We next investigated matrix deformations associated with mitotic rounding and swelling, before metaphase, to compare with those generated from metaphase to cytokinesis. Studies investigating mitotic rounding and swelling have revealed that dividing cells generate protrusive, or outward, forces8,9,10,12,13. To isolate the contribution of matrix deformation due to mitotic swelling, cells were encapsulated in hydrogels but arrested at prometaphase with S-trityl-l-cysteine (STLC), a kinesin inhibitor20. The cells arrested at division expanded their size through mitotic swelling, and thereby deformed the surrounding matrices (Fig. 1f and Supplementary Movie 3). However, the magnitude of matrix deformation associated with mitotic swelling was smaller than that found to occur during AnaB and T/C (Fig. 1g,h). The upper bound of protrusive stresses generated by cells undergoing mitotic swelling on the hydrogels were estimated to be ~800 Pa (Supplementary Fig. 2b,c). This value is consistent with the results of previous studies that measured stress generated by mitotic swelling or rounding to be 150–500 Pa (refs 8,9,10) and smaller than the values associated with AnaB and T/C.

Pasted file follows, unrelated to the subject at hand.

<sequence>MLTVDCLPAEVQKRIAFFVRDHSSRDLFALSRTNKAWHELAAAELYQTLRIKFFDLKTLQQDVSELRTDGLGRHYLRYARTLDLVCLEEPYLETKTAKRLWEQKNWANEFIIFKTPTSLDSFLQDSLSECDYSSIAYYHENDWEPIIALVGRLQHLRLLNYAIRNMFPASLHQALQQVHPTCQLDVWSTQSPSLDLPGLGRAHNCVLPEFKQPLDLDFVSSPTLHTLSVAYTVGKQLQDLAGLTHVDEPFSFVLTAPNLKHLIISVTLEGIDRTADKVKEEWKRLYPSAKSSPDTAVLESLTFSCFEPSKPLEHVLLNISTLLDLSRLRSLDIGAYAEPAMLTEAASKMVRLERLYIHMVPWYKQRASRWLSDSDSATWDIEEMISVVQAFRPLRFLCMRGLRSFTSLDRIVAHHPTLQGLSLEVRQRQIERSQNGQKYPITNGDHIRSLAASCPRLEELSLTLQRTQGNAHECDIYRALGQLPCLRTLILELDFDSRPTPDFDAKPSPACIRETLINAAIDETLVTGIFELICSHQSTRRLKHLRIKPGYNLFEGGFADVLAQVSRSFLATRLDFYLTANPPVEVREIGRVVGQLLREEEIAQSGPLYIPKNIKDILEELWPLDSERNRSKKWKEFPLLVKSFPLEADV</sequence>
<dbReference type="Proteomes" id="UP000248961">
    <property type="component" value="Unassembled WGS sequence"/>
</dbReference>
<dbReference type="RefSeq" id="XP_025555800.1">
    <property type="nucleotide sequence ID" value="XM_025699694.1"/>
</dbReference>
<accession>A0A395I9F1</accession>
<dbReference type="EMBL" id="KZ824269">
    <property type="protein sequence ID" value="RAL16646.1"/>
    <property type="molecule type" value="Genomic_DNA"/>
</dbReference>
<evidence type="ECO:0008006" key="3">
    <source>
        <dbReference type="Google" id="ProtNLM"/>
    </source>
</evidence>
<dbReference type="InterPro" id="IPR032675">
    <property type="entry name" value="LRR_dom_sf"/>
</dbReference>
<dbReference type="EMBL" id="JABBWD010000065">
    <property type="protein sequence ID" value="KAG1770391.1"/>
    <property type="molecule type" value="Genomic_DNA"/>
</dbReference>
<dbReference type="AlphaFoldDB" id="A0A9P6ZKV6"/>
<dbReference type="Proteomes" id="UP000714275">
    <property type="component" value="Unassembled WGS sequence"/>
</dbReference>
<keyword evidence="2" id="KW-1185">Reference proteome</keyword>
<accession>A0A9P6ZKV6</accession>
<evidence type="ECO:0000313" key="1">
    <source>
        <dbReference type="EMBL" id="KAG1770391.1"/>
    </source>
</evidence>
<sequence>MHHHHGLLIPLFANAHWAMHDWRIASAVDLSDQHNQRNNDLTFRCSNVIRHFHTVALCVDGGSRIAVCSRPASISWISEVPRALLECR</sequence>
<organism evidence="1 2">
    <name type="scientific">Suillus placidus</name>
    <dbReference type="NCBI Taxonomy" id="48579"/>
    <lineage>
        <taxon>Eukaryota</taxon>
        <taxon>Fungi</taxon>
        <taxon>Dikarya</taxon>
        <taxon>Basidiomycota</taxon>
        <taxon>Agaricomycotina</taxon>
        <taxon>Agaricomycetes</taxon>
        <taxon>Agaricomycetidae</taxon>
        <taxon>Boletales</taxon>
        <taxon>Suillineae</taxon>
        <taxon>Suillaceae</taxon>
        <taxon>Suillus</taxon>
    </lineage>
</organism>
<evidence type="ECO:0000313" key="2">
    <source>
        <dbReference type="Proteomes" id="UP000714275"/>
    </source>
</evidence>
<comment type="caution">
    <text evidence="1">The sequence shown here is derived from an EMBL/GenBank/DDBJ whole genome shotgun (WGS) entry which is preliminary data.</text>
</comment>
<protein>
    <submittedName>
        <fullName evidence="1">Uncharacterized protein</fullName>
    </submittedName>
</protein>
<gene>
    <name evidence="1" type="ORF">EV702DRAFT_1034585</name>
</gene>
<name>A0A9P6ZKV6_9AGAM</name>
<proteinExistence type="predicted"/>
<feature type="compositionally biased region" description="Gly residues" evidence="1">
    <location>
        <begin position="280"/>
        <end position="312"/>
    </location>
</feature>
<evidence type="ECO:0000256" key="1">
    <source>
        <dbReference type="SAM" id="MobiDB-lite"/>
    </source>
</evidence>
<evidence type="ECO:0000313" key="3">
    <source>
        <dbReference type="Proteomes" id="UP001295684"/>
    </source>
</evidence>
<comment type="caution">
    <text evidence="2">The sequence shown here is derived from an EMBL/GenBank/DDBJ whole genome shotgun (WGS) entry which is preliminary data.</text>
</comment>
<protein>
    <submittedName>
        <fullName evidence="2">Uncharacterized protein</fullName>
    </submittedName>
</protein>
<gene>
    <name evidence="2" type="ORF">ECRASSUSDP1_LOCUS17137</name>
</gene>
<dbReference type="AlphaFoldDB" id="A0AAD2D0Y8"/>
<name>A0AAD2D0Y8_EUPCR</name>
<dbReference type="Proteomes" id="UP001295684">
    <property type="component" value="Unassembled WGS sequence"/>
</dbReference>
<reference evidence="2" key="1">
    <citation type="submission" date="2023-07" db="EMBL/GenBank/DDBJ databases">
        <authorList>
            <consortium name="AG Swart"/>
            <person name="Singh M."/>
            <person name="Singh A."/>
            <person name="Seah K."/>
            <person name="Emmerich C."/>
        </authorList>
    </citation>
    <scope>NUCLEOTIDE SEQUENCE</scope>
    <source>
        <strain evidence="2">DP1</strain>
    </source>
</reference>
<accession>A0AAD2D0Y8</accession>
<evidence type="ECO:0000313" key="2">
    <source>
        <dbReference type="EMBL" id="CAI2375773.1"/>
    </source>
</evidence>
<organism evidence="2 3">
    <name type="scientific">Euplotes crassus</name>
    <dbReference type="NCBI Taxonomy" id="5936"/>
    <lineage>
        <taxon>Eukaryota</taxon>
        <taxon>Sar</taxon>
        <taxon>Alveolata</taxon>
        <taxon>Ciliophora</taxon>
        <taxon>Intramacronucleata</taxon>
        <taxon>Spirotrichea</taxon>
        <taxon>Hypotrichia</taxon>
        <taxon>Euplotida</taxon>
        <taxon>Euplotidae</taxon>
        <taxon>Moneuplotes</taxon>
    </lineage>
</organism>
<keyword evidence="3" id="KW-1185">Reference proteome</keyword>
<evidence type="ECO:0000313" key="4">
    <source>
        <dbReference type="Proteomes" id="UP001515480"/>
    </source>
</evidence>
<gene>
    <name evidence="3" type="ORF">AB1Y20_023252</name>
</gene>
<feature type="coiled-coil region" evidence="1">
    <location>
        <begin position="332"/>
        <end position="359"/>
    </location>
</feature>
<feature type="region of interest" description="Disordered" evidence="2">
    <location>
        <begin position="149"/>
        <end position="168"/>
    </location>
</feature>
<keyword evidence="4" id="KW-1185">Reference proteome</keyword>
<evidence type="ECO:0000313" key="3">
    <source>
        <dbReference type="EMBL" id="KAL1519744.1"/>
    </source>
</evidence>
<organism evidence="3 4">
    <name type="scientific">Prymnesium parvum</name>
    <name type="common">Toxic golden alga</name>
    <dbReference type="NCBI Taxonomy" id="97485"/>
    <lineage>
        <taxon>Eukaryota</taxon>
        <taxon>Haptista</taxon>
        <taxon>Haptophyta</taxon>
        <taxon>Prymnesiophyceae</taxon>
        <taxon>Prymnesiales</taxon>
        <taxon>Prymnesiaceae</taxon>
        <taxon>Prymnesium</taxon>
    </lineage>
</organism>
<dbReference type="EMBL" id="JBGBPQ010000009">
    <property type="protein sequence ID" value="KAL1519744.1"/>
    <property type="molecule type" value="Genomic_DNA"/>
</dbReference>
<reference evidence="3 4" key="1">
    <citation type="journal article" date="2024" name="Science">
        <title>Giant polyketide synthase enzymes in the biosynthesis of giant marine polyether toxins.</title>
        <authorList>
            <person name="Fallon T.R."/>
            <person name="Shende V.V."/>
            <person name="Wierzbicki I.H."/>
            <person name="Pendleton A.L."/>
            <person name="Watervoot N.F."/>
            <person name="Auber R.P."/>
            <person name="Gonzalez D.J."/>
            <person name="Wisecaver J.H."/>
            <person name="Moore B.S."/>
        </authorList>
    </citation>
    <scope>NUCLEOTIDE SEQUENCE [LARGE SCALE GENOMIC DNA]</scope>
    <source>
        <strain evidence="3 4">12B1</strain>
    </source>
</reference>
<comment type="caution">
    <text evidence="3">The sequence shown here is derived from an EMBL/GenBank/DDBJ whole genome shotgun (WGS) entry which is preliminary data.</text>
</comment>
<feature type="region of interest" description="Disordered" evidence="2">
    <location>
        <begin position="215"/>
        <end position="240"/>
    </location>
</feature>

## Biological significance of protrusive force generation